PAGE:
In a strong response to recent comments from Republican frontrunner Donald Trump, President Barack Obama hit back, commenting on "politicians who tweet." Obama responded to Trump's Orlando comments, in which Trump seemed to criticize Obama for not calling the attack in Orlando "radical Islamic terrorism." In response, during remarks at the Treasury Department on Tuesday, Obama said:
That's what they tell us: We can't beat ISIL unless we call them 'radical Islamists.' What exactly would using this label accomplish? What exactly would it change? Would it make ISIL less committed to trying to kill Americans? Would it bring in more allies? Is there a military strategy that is served by this? The answer is none of the above. Calling a threat by a different name does not make it go away.
This is a political distraction. ... There has not been a moment in my seven and a half years as president where we have not been able to pursue a strategy because we didn't use the label 'radical Islam.' Not once has an advisor of mine said, 'Man, if we really use that phrase, we're going to turn this whole thing around.' Not once.
The president reminded viewers that the soldiers on the ground in Syria and Iraq were very aware of who the enemy is. "So do the intelligence and law enforcement officers who spent countless hours disrupting plots," he said, according to CNN. "And protecting all Americans, including politicians who tweet, and appear on cable news shows."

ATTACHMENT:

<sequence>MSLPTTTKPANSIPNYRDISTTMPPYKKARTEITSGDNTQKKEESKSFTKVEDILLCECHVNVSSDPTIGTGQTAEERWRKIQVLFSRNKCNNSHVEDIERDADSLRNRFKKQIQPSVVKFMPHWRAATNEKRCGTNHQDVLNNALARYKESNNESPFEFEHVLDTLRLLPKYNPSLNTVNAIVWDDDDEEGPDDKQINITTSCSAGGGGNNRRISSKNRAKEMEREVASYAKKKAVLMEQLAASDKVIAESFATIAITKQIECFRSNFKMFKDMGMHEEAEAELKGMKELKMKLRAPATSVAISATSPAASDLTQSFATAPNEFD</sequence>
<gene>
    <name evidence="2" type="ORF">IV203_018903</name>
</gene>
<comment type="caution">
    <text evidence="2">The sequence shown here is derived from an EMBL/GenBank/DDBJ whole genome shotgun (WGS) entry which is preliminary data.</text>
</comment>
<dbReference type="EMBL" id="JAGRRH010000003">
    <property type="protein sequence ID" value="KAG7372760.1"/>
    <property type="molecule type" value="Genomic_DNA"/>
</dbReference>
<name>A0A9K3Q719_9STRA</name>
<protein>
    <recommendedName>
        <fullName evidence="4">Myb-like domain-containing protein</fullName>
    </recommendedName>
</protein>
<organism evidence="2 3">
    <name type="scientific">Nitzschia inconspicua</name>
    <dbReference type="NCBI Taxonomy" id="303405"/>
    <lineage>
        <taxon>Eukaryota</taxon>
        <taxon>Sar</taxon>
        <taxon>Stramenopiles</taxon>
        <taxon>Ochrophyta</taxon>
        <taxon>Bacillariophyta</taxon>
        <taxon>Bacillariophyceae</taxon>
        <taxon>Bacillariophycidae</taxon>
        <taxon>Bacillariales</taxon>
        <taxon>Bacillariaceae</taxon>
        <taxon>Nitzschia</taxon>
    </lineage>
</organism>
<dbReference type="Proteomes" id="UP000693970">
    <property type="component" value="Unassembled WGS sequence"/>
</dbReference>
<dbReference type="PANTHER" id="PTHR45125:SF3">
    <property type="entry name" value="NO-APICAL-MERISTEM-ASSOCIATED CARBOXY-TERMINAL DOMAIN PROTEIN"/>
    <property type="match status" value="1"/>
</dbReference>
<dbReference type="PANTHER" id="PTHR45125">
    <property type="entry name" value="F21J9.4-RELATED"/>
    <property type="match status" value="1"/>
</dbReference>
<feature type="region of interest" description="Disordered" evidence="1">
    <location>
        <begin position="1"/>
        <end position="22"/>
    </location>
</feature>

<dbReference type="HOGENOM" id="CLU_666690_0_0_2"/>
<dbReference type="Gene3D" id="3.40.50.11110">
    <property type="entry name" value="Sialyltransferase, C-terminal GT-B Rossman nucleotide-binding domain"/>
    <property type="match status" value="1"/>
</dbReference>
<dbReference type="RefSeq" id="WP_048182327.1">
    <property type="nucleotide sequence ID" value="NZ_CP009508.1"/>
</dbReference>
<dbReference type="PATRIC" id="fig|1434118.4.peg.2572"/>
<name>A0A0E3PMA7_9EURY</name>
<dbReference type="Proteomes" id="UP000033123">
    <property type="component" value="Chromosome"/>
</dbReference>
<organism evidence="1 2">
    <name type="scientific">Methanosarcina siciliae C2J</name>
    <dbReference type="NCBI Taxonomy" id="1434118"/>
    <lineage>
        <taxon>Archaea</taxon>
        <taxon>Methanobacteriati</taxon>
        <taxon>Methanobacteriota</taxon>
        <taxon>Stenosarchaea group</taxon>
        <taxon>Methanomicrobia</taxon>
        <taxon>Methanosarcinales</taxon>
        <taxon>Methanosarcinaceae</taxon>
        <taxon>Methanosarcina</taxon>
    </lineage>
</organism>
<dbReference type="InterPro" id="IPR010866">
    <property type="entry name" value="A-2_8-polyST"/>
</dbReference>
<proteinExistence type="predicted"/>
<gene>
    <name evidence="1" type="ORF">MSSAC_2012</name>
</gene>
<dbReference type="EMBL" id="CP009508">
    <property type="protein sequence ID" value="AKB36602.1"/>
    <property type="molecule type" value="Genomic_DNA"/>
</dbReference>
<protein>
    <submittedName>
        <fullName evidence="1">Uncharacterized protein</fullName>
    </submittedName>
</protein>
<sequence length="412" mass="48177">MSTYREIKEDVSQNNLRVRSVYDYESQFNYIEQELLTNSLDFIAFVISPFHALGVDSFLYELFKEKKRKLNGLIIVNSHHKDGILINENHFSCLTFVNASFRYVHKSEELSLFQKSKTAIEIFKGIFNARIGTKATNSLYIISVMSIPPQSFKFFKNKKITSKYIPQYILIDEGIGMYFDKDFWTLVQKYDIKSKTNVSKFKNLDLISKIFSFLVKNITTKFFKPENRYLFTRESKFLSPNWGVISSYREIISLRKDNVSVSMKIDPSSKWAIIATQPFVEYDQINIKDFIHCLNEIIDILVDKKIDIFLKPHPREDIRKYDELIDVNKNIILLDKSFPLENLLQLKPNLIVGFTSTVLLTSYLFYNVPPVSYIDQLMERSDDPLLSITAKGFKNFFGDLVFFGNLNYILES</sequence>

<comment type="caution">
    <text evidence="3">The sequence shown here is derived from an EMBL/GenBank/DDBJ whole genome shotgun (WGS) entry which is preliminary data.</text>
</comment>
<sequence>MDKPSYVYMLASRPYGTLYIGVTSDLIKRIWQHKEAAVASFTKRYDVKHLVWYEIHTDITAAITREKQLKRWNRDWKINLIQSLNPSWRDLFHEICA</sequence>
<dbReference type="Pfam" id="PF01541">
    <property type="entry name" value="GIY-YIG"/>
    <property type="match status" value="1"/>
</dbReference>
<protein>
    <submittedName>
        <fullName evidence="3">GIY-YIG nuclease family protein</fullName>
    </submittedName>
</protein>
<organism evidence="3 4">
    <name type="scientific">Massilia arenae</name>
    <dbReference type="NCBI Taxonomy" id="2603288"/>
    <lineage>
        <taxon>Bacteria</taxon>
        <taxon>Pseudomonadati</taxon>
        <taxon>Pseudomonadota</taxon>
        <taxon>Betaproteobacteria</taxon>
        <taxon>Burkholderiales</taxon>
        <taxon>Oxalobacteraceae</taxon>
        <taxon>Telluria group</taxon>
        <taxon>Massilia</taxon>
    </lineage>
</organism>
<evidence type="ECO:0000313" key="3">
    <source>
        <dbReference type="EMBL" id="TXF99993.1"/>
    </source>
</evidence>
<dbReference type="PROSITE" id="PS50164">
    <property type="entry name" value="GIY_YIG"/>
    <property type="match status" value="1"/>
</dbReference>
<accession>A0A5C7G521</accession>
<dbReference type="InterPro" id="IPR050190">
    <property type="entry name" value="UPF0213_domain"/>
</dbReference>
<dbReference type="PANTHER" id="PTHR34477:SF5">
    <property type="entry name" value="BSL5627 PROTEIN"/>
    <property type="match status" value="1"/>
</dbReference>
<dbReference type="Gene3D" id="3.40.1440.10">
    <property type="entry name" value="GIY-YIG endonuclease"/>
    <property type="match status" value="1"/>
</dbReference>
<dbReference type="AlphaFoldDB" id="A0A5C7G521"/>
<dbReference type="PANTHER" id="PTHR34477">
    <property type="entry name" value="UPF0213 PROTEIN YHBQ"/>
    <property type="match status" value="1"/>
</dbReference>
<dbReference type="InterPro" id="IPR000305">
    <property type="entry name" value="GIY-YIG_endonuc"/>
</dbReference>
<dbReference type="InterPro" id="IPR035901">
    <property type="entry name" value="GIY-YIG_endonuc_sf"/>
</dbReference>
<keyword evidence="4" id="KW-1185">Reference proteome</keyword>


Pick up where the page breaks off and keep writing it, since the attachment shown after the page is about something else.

Obama's comments came after a Fox interview Trump gave Monday, in which he seemed to make some strange insinuations about the president. "Look, we're led by a man that either is not tough, not smart, or he's got something else in mind," Trump said, according to TIME. "People cannot, they cannot believe that President Obama is acting the way he acts and can’t even mention the words 'radical Islamic terrorism.' There’s something going on. It’s inconceivable. There’s something going on."
In the past, Obama has made it fairly clear why he won't present terrorists under the guide of Muslim extremism. "We are not at war with Islam. We are at war with people who have perverted Islam," he said in 2015, according to ABC. He continued:
They try to portray themselves as religious leaders — holy warriors in defense of Islam. We must never accept the premise that they put forward, because it is a lie. Nor should we grant these terrorists the religious legitimacy that they seek. They are not religious leaders. They’re terrorists.
Obama's reasons for rejecting the term "radical Islam" have been echoed by many who point out that the term could alienate (or create an unfair target of) the majority of Muslims, who clearly do not engage in terrorism and whose beliefs are peaceful. According to Vox, both the president and other commentators have pointed out that the United States could also lose valuable Muslim allies by tying terrorism to the religion.
Trump has yet to respond to Obama's thinly-veiled criticism on the "radical Islam" debate, but judging by past events, we shouldn't have to wait too long for a response.